The Gazette awards another of its "prestigious" Gomers this morning to the gambling industry ("Side Effect," p. A4) that, along with increasing its gross revenues in Iowa is increasing the number of gambling addicts and problem gamblers seeking help -- with all the social and economic costs gambling imposes on any people who believe they can gamble their way to a state's economic development.

# # #

6 comments:

Anonymous said...

I want Frank Perdue to have naming rights to the football team. We could be the Perdue-Iowa Chicken-Hawkeyes.

North Liberty said...

Why don't we take a page from the transportation system in looking at our health care system. For instance in Iowa City, one can take the bus, which is basic transportation, albeit not very convient. Or one can choose to buy a car, take a taxi etc.

A simple basic public health system could provide no frills health care. Get diabetes under control for instance. No plastic surgery.

A parallel private health care system could deliver the frills (plastic surgery etc.) or speed up the waiting process if one so choose to spend money.

Would the economic benefits of more universal health care be of value?

Admittedly Wellmark would likely need to become more competitive then. No more 1 billion dollar surplus.

What the heck is a non-profit doing with a billion dollar surplus anyway?

And the CEO, who ever promised a non-profit CEO untold wealth and influence?

And that is why we don't have a more public health care system here. The power of the monied lobbies prevent progress.

Anonymous said...

If the University of Iowa should name it's School of Public Health, anything containing "Wellmark" would that not be quite dangerous in terms of future missions?

If the Wellmark School of Public Health existed could:

1. Such a school actually objectively study methods of financing health care?

2. A so-named school ever remain unbiased in studying the role of payors on public health (esp if a company like Wellmark actually was found to be detrimental to public health) or in teaching diffeing views of health care?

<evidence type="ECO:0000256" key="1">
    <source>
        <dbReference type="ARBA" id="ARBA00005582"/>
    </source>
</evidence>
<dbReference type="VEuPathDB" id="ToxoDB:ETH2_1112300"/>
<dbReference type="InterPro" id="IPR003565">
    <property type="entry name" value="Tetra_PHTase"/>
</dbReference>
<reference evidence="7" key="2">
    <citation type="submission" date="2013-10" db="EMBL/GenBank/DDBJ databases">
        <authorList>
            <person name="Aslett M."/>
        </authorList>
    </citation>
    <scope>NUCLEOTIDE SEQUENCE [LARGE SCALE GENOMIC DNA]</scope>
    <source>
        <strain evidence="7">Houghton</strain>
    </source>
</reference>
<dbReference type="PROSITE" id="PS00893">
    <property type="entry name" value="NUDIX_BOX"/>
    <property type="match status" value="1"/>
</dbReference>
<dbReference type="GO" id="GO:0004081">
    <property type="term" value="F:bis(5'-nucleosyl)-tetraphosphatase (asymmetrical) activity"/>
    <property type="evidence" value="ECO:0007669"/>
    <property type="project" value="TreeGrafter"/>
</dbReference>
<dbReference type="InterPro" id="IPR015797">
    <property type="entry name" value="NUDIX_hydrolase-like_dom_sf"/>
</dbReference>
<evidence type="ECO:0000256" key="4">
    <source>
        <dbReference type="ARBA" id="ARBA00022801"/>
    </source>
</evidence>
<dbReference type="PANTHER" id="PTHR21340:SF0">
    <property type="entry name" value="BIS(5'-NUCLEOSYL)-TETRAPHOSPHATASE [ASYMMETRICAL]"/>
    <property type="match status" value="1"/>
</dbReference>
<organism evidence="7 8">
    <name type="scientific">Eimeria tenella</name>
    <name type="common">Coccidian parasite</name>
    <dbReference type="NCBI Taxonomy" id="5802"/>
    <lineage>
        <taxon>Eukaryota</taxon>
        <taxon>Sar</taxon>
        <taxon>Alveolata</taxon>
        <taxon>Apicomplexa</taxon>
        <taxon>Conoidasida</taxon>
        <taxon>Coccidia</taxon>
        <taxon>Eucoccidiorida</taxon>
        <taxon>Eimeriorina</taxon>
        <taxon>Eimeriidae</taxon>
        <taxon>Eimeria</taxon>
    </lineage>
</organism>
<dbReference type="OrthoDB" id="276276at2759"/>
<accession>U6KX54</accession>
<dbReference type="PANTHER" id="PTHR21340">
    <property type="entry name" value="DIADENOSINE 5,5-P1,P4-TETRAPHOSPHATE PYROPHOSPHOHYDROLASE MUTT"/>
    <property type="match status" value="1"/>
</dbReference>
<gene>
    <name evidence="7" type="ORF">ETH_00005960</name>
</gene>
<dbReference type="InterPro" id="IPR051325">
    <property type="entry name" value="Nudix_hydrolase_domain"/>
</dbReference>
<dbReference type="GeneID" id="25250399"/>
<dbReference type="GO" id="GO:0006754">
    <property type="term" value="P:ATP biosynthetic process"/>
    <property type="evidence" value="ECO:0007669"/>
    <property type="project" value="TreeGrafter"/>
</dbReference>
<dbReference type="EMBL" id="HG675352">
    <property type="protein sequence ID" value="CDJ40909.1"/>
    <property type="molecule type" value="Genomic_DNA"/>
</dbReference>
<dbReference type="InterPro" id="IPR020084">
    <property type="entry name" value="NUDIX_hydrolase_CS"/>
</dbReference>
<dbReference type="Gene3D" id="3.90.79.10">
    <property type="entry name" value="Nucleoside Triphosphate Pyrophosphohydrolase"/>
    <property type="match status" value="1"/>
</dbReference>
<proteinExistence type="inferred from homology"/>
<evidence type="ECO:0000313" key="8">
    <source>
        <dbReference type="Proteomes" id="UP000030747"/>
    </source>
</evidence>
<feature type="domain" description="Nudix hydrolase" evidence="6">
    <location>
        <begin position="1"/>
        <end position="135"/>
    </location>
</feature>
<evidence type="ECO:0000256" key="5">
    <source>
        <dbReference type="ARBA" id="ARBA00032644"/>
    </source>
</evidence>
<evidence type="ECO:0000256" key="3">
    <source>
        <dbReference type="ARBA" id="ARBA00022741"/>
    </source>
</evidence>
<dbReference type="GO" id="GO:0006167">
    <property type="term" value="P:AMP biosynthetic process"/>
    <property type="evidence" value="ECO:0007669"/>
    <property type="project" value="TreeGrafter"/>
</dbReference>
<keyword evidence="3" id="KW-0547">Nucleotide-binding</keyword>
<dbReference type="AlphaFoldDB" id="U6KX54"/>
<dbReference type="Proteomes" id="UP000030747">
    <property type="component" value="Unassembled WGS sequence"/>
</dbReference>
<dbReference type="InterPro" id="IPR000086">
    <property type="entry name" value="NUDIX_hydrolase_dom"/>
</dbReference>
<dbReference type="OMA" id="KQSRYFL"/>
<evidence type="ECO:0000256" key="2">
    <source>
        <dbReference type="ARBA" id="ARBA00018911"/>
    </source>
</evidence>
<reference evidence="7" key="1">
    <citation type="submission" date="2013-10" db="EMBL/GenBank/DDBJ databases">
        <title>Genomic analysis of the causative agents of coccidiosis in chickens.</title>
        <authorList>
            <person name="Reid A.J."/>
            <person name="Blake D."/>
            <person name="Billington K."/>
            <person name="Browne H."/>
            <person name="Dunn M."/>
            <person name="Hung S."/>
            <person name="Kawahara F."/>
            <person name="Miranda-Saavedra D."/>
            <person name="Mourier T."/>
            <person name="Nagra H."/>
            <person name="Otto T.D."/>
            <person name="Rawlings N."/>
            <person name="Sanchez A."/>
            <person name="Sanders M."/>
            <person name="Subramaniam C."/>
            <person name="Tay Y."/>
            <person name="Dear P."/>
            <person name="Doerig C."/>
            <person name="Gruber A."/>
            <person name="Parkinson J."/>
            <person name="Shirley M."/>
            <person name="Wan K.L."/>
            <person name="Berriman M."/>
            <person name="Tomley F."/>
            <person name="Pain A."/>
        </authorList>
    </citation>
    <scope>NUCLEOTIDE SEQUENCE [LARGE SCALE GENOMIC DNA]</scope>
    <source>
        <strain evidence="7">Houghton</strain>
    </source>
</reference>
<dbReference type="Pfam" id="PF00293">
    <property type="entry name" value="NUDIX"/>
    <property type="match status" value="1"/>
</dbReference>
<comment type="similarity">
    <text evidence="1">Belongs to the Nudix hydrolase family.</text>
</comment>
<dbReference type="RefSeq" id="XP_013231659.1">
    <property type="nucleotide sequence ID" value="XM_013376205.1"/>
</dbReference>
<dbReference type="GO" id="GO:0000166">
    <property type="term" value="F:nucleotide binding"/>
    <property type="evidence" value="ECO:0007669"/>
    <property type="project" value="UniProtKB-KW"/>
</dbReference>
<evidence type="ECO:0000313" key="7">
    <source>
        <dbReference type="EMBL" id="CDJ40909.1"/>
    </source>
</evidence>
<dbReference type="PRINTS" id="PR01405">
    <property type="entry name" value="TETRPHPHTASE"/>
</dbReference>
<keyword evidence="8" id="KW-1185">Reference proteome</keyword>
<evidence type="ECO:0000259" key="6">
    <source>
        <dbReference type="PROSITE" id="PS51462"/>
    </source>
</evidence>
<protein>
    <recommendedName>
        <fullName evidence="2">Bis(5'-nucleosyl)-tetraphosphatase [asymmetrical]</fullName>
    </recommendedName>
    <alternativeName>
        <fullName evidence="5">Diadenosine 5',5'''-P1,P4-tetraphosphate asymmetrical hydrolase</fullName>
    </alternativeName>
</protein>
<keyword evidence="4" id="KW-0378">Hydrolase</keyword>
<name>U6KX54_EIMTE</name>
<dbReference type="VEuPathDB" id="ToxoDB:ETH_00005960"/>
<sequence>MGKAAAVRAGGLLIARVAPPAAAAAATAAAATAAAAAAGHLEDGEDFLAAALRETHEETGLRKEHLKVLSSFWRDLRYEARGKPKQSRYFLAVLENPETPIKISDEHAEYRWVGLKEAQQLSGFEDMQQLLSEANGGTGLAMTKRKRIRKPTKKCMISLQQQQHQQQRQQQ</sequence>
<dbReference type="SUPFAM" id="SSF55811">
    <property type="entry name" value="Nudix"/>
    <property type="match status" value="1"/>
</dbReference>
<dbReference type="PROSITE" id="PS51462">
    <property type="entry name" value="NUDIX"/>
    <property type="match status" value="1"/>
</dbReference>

3. Even at a university level, ever be considered to be unbiased again, in it's teaching and research?

4. What if the country actually went to a one payor system of health care? Does the U of Iowa then give back the money?

Could we then have the
Philip-Morris School of Public Health? Or the Camel-Filtered College of Public Health?

What if OJ Simpson decided to donate 15 million to the college of law, would it be the OJ Simpson College of Law? Or the OJ Simpson School of Women's Studies?

Could Ron Jeremy donate money for the 'Ron Jeremy Department of Urology'?

Is there anything stopping anyone or any corp with money? What are the guidelines?

Citizen521 said...

None of this is surprising. Have you ever been to Principal Park (named for ANOTHER insurance company), where the team owned by Michael Gartner plays? EVERYTHING is for sale. The name of the game is promotion. It's disturbing that a current and a former president of the Board of Regents can't distinguish between a Big 10 university and a minor league baseball team.

Jeffrey Horne said...

Re: Health Care & Insurance

I was budget coordinator for Johnson County for five years and have been a city administrator for two years. In each of those years, our renewal increase was lower than double digits only two times, and once was because we switched to a more managed PPO option and increased the deductible. Employee benefits in local governments come from a direct levy that exists for benefits or special revenue accounts such as water, sewer, or road use tax.

If we removed the spending on insurance and kept the taxation level constant, it would literally free up millions statewide to invest in things such as infrastructure or human resources. Many smaller towns in Iowa, and not just those 1,000 and under have great needs in infrastructure replacement. Several Iowa towns 5,000-10,000 are facing difficult fiscal decisions regarding basic services in the coming years.

This issue touches so many others.

Anonymous said...

The problems with the increase in health care costs are many and varied. Drug costs are skyrocketing. Technology costs more. An aging population draws down on resources.

A huge issue is the regulation of hospitals and doctors. Note how many doctors there are; now note how many typists, and administrators exist and their rate of increase.

Bureaucrats are going nuts on regulation of medicine. The regulatory red tape is killing any hope of holding down costs.

And note all the regulators and administrators who serve them make a nice chunk of change per year too.